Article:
A curated list of digital specimens
of the highest quality. Updated daily.
There are many tihngs that users want that are not in this specimen: a list of glyphs, a type tester, features, language support. But, there are many specimens that don't deliver on what this one for Scilla does: beautifully typeset typographic illustrations demonstrating the beauty of the letterforms.
Derived from an old letter from Garton Brewery, Bristol, Garton is a typerwriter-inspired monospace from Colophon. The specimen has a couple of notable features: the animated typewriter style example, and the great copywriting.
A fairly standard looking specimen for a quirky typeface. The sense of humour is evident throughout, though, and works really well. I can't quite understand the replacement cursor illustration – but I like it!
Optimo's specimens work really well and present their typefaces in a functional, yet pleasing, way. What works particularly well is the stack of preset typetesters, each with slightly different content.
A really detailed one-page specimen for Resonay from Typemates. I may have outlined this specimen design before, but it works really well. Particularly as you move further down the page to how the opentype features and licensing information is displayed.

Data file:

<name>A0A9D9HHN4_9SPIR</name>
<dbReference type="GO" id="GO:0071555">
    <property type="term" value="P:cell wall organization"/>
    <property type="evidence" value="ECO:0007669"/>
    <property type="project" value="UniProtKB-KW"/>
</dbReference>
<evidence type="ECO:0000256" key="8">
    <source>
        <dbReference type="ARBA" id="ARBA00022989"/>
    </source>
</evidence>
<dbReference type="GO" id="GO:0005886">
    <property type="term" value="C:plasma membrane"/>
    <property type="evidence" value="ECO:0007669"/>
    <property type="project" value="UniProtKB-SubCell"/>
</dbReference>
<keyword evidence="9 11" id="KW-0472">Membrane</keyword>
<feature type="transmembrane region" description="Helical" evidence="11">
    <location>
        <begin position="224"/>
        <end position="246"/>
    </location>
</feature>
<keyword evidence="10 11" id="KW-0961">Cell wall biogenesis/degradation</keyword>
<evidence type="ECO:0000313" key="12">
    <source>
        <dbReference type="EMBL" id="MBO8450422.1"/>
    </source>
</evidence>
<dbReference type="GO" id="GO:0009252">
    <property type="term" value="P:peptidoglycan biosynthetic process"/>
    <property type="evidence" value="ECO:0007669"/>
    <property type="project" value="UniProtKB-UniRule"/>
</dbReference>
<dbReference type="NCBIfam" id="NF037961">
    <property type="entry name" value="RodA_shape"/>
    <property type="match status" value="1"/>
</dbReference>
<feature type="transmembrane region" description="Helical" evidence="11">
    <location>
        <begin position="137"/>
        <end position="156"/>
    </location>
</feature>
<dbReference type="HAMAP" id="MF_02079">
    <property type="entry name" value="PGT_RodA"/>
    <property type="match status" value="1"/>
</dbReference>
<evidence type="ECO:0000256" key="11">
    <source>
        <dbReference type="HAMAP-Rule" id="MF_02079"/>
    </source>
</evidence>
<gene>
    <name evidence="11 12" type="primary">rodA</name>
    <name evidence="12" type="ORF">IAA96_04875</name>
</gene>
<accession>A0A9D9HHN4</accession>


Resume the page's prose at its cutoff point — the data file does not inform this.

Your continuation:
Another brilliant specimen from Extraset building on their previous designs featured here. The new typeface, build, has various states of design, so this specimen is about walking the user through those states whilst transporting them with a Bauhaus style of content and photography. Really effective specimen, both functionally and aesthetically.,
A solid looking specimen for a solid looking typeface from Buy Fonts Save Lives. Simple, designed panels in two colours precede some stacked type testers. All the basics, very well done.
NewsSerif was built for editorial and all typographic challenges – analogue or digital. A really useful specimen. Opening with a type tester, but then screen after screen of large example designs showing News Serif in context.
These single sheet specimens from Nick Sherman's foundry, Hex, are very effecitve. Multiple stacked panels of justified paragraphs are reminiscent of old single sheet printer's specimens.
Striking, but a bit perplexing, use of photography in the specimen. But the design certainly paints a picture of inspiration and possible intended usage. However, I find myself wanting to see more web fonts rather than lots of stacked svgs.
Not really a specimen. Not really a product page. More like a technology, or a service? Regardless, this page for Grammato is an interesting approach to displaying an interesting and complex problem being solved through type.